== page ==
By Murray Chass

September 9, 2009

It is a popular game with baseball writers. It is an easy game to play. All it requires is a telephone; the number of calls is up to the writer/player. An Internet column I came across last week epitomized the practice.

I won’t identify the column, the Web site or the writer because if I did, I would be singling out someone for an industry-wide practice, and that might not be fair. Suffice it to say, however, that the columnist is not a rookie and the Web site for which he writes is not an obscure site. In other words, this is not a piece by someone who doesn’t know any better writing for a site you would stumble across only by accident.

The object of the game is to get general managers, other executives and scouts to comment on a team not connected to the person who is being asked to give his opinion. This works for soliciting opinions about players, too, as well as trades completed or contemplated.

The writer asks what each person thinks of the team/player/trade and then turns the comments into a column.

All baseball people have opinions, especially on other teams and someone else’s players. They just have to be given the opportunity to express those opinions. And, most important, they must be allowed to express them anonymously.

The writers who create these stories are only too willing to use the comments without identifying the people who uttered them because the story is more important to them than letting their readers know who said what.

The column I am citing seemed to quote 15 people, all anonymously. I say seemed because it’s possible that some of the anonymous people were quoted more than once. However, the writer gave no indication of that except in one instance, and I have allowed for that in my count.

By my count, based on the way he identified them, the writer quoted seven executives, four scouts, two team officials and two baseball men (no partridge in a pear tree). Six of those were identified as being in the National League, four in the American. The others didn’t have a league label.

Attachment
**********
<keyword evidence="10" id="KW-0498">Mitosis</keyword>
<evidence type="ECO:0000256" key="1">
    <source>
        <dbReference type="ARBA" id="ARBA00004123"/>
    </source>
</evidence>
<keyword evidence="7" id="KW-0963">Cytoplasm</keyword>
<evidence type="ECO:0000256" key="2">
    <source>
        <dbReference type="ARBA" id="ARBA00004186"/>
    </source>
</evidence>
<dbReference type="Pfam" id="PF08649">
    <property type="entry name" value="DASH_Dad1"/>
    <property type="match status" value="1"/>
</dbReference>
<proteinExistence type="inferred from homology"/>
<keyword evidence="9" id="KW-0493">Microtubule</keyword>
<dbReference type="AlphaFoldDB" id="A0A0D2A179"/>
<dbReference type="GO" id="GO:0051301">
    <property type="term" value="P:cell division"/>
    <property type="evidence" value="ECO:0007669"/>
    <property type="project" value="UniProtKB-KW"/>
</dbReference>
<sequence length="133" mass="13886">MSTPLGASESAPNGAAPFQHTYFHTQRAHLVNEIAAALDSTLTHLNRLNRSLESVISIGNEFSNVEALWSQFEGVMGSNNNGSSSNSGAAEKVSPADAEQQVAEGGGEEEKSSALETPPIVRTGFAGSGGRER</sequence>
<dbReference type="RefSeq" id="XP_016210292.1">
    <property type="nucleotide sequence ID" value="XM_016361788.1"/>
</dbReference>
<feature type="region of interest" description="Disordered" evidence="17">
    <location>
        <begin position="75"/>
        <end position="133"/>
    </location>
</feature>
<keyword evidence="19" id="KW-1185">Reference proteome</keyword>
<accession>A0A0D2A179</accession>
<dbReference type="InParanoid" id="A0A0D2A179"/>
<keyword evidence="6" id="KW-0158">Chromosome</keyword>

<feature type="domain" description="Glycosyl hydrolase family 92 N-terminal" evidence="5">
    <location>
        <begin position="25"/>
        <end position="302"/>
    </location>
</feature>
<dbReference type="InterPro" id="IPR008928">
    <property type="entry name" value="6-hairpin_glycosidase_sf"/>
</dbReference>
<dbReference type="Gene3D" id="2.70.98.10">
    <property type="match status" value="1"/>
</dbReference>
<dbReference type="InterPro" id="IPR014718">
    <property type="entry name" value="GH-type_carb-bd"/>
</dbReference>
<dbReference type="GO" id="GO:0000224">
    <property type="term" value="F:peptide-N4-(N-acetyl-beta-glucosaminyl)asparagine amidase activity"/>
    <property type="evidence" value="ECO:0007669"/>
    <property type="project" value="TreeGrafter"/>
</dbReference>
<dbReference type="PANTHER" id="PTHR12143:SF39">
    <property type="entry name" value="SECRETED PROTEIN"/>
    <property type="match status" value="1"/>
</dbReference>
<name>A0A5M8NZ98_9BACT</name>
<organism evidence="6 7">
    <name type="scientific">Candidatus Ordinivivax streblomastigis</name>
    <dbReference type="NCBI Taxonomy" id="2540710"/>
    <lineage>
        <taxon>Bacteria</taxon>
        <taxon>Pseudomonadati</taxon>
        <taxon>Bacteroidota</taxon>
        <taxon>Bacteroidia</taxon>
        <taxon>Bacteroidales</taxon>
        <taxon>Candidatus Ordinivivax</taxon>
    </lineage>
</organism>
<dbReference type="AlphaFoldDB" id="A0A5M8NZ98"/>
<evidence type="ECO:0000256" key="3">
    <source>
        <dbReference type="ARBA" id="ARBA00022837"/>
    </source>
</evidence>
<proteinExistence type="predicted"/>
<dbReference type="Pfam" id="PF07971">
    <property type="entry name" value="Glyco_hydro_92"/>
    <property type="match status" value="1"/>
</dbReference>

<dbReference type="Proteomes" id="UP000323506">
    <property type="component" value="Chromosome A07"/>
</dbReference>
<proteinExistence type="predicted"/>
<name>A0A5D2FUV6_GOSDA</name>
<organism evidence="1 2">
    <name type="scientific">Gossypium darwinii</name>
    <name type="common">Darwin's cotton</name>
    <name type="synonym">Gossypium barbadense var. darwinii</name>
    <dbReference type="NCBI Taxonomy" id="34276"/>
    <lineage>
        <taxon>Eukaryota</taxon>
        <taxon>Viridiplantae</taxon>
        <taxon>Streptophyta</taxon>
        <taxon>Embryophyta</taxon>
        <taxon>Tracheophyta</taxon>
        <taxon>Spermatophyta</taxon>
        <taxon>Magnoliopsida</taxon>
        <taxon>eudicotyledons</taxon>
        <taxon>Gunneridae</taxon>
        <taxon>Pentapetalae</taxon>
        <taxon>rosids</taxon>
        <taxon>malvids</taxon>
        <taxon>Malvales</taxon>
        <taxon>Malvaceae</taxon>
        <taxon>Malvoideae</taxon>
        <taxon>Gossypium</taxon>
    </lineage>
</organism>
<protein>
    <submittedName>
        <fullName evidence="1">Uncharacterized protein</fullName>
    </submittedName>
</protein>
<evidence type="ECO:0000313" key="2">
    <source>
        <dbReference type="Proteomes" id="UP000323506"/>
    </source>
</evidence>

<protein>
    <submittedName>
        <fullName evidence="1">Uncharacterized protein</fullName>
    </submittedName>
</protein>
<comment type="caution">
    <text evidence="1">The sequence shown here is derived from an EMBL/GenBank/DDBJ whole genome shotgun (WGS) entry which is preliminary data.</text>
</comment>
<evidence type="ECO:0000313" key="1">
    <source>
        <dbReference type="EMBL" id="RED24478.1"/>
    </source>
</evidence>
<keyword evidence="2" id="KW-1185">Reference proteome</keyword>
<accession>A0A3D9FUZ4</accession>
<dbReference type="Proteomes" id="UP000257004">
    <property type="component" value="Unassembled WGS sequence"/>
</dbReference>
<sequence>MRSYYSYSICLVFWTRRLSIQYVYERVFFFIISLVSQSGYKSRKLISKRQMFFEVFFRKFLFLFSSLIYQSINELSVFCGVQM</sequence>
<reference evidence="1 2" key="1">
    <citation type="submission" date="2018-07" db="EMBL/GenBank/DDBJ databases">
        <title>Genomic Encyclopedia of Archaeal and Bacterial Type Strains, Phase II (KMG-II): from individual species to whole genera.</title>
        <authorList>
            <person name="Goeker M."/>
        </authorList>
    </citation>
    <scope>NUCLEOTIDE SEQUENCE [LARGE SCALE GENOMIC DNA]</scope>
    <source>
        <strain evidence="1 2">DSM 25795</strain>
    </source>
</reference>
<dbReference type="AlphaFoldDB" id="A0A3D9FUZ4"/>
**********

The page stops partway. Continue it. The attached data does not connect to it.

No one was identified as a general manager. Perhaps the writer talked to a general manager or two, but he chose to disguise them further by referring to them as executives, which general managers are. But that’s the problem with anonymous people. Readers can’t be sure what level position they hold.

An assistant general manager is an executive. Is a special advisor to the general manager an executive? I wouldn’t think so, but I don’t know what the writer had in mind.

Here is how those who were quoted were identified, in order of their appearance:

  • One American League executive
  • A National League executive
  • An official of an AL team
  • A long time NL scout
  • One NL scout
  • One NL scout
  • One NL exec
  • One baseball man
  • One NL executive
  • An AL exec
  • The same AL executive
  • One scout
  • One exec
  • One baseball man
  • An official of one team
  • One exec

Why is the writer willing to keep all of his people anonymous? If he didn’t allow them to be unnamed, they wouldn’t respond to his questions and make his column possible. Why do they want to remain anonymous? So they aren’t in a position of speaking about another team and negatively at that.